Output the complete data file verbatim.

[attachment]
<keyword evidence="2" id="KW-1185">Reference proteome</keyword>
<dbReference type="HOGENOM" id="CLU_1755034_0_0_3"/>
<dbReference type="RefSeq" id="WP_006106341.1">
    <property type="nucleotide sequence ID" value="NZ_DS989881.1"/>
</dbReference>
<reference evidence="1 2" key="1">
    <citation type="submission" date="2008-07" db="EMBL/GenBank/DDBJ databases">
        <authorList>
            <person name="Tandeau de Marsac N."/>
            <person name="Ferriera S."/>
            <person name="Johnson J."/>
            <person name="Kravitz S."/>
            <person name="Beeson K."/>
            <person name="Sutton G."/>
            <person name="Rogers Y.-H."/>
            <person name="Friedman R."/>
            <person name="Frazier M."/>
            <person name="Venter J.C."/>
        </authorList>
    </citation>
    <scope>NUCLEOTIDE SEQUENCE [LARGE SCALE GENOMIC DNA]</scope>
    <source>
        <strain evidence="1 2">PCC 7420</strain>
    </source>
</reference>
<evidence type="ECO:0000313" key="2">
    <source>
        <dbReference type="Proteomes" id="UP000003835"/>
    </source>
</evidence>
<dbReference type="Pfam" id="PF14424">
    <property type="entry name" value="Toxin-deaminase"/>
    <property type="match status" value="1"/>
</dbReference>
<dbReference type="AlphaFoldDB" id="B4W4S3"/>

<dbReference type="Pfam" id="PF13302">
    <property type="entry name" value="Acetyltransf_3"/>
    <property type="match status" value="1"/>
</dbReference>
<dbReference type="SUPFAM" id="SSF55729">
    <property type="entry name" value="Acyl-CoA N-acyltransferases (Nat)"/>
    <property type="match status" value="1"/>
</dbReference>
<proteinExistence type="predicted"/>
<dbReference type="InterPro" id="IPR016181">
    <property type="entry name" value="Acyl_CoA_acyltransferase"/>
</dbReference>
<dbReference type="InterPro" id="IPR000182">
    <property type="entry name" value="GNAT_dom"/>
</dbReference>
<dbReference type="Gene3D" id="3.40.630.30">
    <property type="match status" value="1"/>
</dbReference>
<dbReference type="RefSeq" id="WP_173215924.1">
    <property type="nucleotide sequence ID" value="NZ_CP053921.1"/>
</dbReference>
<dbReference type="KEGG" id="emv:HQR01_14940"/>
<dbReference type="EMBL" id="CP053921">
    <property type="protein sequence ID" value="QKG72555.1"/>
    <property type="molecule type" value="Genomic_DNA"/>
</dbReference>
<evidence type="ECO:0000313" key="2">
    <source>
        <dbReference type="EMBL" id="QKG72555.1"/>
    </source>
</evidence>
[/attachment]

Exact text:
<keyword evidence="2" id="KW-1185">Reference proteome</keyword>
<dbReference type="HOGENOM" id="CLU_1755034_0_0_3"/>
<dbReference type="RefSeq" id="WP_006106341.1">
    <property type="nucleotide sequence ID" value="NZ_DS989881.1"/>
</dbReference>
<reference evidence="1 2" key="1">
    <citation type="submission" date="2008-07" db="EMBL/GenBank/DDBJ databases">
        <authorList>
            <person name="Tandeau de Marsac N."/>
            <person name="Ferriera S."/>
            <person name="Johnson J."/>
            <person name="Kravitz S."/>
            <person name="Beeson K."/>
            <person name="Sutton G."/>
            <person name="Rogers Y.-H."/>
            <person name="Friedman R."/>
            <person name="Frazier M."/>
            <person name="Venter J.C."/>
        </authorList>
    </citation>
    <scope>NUCLEOTIDE SEQUENCE [LARGE SCALE GENOMIC DNA]</scope>
    <source>
        <strain evidence="1 2">PCC 7420</strain>
    </source>
</reference>
<evidence type="ECO:0000313" key="2">
    <source>
        <dbReference type="Proteomes" id="UP000003835"/>
    </source>
</evidence>
<dbReference type="Pfam" id="PF14424">
    <property type="entry name" value="Toxin-deaminase"/>
    <property type="match status" value="1"/>
</dbReference>
<dbReference type="AlphaFoldDB" id="B4W4S3"/>

<dbReference type="Pfam" id="PF13302">
    <property type="entry name" value="Acetyltransf_3"/>
    <property type="match status" value="1"/>
</dbReference>
<dbReference type="SUPFAM" id="SSF55729">
    <property type="entry name" value="Acyl-CoA N-acyltransferases (Nat)"/>
    <property type="match status" value="1"/>
</dbReference>
<proteinExistence type="predicted"/>
<dbReference type="InterPro" id="IPR016181">
    <property type="entry name" value="Acyl_CoA_acyltransferase"/>
</dbReference>
<dbReference type="InterPro" id="IPR000182">
    <property type="entry name" value="GNAT_dom"/>
</dbReference>
<dbReference type="Gene3D" id="3.40.630.30">
    <property type="match status" value="1"/>
</dbReference>
<dbReference type="RefSeq" id="WP_173215924.1">
    <property type="nucleotide sequence ID" value="NZ_CP053921.1"/>
</dbReference>
<dbReference type="KEGG" id="emv:HQR01_14940"/>
<dbReference type="EMBL" id="CP053921">
    <property type="protein sequence ID" value="QKG72555.1"/>
    <property type="molecule type" value="Genomic_DNA"/>
</dbReference>
<evidence type="ECO:0000313" key="2">
    <source>
        <dbReference type="EMBL" id="QKG72555.1"/>
    </source>
</evidence>